Blood in stool: is it serious?
Blood in your stool, regardless of color, is abnormal. It could be caused by anything as basic as constipation making it difficult to poop, but it could also be caused by diseases like hemorrhoids, a gut infection, or even colon cancer. Blood in the stool—whether bright red or some other shade—should always be checked by a healthcare expert. Even though it might be brought on by a harmless ailment, it is usually preferable to rule out more serious causes.
Cancer is the disease that everyone fears the most, but there are many other reasons why you can have blood in your stool. There are numerous causes for having blood in your stool. One typical cause is hemorrhoids, or bulging veins in the lower rectum.
The following conditions can also result in blood in the stool:
- Rectal prolapse
- Rectal polyps
- Ulcers in the rectum
- Injury to the mucosa (lining tissue) in the colorectal system
- Anal fissures
- Diverticular bleeding
- Inflammatory bowel diseases, such as ulcerative colitis or Crohn’s disease
- Colorectal cancer
Hemorrhoids, fissures, and prolapse, for example, can be associated to straining and constipation or, on the other hand, they might be related to having a lot of loose stools.
Finding the true cause of blood in stool can only be done in one way. Although though numerous conditions might result in blood in your stool, only a rectal examination and colonoscopy can adequately diagnose the issue.
Take attention to the appearance of the blood.
Blood in the stool can appear in a variety of ways, and the appearance of the blood might reveal information about what is happening inside your body.
The digestive tract of an adult, which includes the esophagus, stomach, and intestines, can be up to 30 feet long. Anywhere along this tract, blood can enter your stool. Your doctor can determine the issue if you give them a thorough description of the appearance and amount of blood.
Darker blood may come from further up in the colon, whereas bright red blood may come from anything low in the colon or rectum, such as diverticular bleeding or hemorrhoids. A problem in the small intestine or stomach may be indicated if the blood is more dark or tar-like.
If you wipe and only notice blood on the tissue, but not in your stool, your doctor should be consulted to rule out hemorrhoids or anal fissures.
There are several ways that blood from polyps or colorectal cancer might manifest. You might notice bright red blood similar to what you might see with hemorrhoids if a polyp or tumor is low in the rectum.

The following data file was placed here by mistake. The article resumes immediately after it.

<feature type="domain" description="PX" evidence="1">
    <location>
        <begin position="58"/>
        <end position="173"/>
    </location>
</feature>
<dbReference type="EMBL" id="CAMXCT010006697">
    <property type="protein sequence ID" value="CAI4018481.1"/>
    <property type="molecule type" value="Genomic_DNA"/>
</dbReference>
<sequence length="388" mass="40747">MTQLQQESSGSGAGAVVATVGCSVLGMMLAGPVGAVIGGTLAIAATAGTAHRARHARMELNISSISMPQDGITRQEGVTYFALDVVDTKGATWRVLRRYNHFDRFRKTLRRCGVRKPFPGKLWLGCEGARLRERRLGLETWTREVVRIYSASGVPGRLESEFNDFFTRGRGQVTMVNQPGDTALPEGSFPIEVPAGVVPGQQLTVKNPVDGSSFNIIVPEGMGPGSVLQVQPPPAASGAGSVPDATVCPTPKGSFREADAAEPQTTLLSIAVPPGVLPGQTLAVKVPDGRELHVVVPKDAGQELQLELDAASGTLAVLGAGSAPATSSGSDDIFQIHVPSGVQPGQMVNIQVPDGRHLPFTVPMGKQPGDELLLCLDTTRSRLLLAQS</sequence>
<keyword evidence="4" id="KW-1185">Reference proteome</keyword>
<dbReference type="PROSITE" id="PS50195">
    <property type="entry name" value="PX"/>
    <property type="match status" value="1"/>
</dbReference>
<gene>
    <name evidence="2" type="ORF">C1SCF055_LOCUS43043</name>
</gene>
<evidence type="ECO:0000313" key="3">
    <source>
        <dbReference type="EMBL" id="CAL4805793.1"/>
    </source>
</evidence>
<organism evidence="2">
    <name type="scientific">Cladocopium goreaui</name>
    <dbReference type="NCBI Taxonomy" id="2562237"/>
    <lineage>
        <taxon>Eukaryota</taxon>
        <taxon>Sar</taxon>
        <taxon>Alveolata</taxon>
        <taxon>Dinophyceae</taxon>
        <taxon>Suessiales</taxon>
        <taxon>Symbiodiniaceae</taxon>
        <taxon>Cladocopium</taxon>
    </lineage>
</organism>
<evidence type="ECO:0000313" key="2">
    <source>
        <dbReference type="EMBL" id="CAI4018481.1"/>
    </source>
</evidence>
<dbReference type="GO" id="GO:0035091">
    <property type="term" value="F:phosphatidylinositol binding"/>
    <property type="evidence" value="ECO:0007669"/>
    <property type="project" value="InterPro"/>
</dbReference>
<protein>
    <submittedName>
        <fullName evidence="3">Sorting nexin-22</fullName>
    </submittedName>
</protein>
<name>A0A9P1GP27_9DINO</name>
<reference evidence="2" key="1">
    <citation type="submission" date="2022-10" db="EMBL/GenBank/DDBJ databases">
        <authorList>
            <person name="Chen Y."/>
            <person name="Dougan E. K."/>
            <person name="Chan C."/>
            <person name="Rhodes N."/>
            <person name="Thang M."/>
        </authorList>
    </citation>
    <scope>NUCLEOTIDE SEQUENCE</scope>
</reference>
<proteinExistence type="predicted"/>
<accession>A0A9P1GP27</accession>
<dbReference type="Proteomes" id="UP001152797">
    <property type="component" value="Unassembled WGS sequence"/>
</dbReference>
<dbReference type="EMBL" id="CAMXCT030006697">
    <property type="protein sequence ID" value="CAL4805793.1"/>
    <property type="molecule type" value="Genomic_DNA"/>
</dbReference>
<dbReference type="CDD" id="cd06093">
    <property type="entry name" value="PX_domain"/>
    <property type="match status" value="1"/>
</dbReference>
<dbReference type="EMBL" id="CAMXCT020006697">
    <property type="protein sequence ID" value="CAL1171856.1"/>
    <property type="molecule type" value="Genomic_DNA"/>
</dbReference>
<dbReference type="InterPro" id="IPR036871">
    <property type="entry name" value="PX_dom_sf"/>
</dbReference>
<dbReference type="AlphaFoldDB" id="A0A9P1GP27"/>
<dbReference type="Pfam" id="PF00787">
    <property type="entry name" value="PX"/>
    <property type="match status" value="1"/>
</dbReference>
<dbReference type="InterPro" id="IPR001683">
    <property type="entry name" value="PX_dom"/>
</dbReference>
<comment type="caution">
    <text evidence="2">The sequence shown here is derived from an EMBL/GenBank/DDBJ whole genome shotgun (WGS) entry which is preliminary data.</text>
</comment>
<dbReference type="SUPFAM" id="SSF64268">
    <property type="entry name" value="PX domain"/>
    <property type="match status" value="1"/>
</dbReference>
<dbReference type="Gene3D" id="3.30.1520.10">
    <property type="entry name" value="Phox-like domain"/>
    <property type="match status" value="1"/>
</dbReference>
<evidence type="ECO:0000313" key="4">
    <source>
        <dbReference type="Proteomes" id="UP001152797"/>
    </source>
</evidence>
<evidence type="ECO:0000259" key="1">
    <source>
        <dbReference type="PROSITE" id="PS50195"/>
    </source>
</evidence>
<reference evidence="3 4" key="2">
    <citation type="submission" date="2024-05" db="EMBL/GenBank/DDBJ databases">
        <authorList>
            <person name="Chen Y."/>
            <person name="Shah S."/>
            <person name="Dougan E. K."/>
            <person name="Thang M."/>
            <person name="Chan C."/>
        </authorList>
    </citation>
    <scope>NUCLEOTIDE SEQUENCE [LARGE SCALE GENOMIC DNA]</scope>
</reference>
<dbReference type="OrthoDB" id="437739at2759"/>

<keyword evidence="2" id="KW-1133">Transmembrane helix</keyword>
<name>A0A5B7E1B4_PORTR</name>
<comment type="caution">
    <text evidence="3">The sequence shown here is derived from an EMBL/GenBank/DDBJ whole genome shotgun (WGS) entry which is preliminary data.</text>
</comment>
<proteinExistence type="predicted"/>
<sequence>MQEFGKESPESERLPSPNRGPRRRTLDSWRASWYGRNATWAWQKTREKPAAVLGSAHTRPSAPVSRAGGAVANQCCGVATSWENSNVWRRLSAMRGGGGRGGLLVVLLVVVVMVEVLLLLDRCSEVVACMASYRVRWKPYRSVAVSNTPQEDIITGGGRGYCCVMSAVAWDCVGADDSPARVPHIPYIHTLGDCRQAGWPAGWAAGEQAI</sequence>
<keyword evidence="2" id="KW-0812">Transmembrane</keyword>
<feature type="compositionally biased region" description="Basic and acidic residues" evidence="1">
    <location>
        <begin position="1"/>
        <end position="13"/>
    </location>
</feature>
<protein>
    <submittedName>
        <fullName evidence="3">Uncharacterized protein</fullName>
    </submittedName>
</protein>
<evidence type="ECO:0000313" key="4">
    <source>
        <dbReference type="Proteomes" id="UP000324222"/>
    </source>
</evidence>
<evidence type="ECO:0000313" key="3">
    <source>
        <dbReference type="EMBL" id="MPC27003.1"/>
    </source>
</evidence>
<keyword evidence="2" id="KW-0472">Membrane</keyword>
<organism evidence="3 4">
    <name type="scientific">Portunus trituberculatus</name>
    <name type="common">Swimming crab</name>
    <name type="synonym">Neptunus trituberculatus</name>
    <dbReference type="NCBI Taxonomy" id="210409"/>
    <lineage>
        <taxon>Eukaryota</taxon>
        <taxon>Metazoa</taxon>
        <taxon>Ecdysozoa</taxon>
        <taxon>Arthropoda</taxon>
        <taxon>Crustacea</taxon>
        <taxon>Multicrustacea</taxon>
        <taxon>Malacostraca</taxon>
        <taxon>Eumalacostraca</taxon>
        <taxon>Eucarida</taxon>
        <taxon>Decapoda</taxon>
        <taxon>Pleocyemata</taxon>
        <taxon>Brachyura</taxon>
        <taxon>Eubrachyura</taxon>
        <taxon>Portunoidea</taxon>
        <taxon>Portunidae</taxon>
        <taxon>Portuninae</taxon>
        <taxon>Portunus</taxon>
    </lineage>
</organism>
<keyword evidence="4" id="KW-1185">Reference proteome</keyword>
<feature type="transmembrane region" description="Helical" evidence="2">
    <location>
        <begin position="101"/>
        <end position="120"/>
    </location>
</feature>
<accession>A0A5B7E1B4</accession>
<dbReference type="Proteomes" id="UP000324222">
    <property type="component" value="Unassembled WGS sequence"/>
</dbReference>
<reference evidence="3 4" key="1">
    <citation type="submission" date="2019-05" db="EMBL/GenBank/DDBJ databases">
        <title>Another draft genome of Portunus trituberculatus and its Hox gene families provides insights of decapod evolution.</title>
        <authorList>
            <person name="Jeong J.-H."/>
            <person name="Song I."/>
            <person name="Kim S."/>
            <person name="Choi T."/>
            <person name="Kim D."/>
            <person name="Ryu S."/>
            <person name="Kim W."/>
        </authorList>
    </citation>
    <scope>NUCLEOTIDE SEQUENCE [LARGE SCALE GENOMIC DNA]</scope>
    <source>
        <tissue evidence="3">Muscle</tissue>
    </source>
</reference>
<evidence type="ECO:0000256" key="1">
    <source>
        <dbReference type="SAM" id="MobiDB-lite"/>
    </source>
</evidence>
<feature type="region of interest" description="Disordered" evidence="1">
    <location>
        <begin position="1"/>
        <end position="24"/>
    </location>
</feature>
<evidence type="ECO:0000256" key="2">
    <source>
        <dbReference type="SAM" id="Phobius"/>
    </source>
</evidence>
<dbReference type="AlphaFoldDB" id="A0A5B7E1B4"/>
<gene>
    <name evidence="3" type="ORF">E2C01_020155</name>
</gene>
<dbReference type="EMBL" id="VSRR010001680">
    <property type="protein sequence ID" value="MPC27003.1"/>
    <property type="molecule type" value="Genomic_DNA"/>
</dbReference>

Dark red or black stools could be a symptom of slowly bleeding tumors near the start of the colon. Alternatively, tumors may leak minuscule amounts of blood, which may make your stool somewhat darker or may not affect its color at all. While blood in your stool may appear and disappear, it should still be taken seriously.
Don’t put off seeing your doctor just because the bleeding stops because malignancies sometimes bleed for a period before stopping.
Other indications that the blood in your stool may be cause for concern include the following:
- Having Anemia or Feeling Faint
- Breathlessness and Chest Discomfort
- Abdominal, Pelvic, or Rectum Pain
- Nausea and Diarrhoea
- Discomfort or Difficulty Swallowing
- Unexpectedly Large Weight Loss
Rectal bleeding may, in some very serious circumstances, result in shock. Some of the signs of shock include:
- Noticing a Sharp Decline in Your Blood Pressure.
- Having a Quick Heartbeat.
- Lacking the Ability to Urinate.
- Unconsciousness Setting In.
Many health issues exist before any symptoms appear. This implies that if you do experience symptoms, you must treat them seriously.
We are aware that some persons with colorectal cancer don’t exhibit any symptoms at all. Your body is trying to communicate with you if there is blood in your stool. Don’t disregard it additional elements that could result in a change in colour or blood in your stools
Are there any foods that, like rectal bleeding, can alter the color of my stools?
Certain meals have the ability to change the color of your excrement. You can get a stool that is green, yellow, or even black. This can occur for a number of reasons, including consuming foods with intense color pigments or having a condition like celiac disease or inflammatory bowel disease that produces too much bile during digestion.
Blood frequently causes your stool to seem extremely dark and nearly black. Your excrement can appear unusually dark if you consume foods like red gelatin, black licorice, beets, dark berries (blueberries and blackberries), and beets. This might be mistaken for blood in your stool with ease.
While having a bowel movement and noticing particularly dark poop, consider your most recent meals. The likelihood exists that what you ate may have contributed to the unusually dark stool.
Can excessive bowel movement effort result in rectal bleeding?
Rectal bleeding can happen when you strain too much while having a bowel movement. Constipation and this are frequently connected. Hemorrhoids and anal fissures are two conditions that can result from straining. The skin around your anus can actually break from a very forceful bowel movement, allowing you to see blood. Constipation treatment can help stop this from happening.
Health Improvement Key Points :
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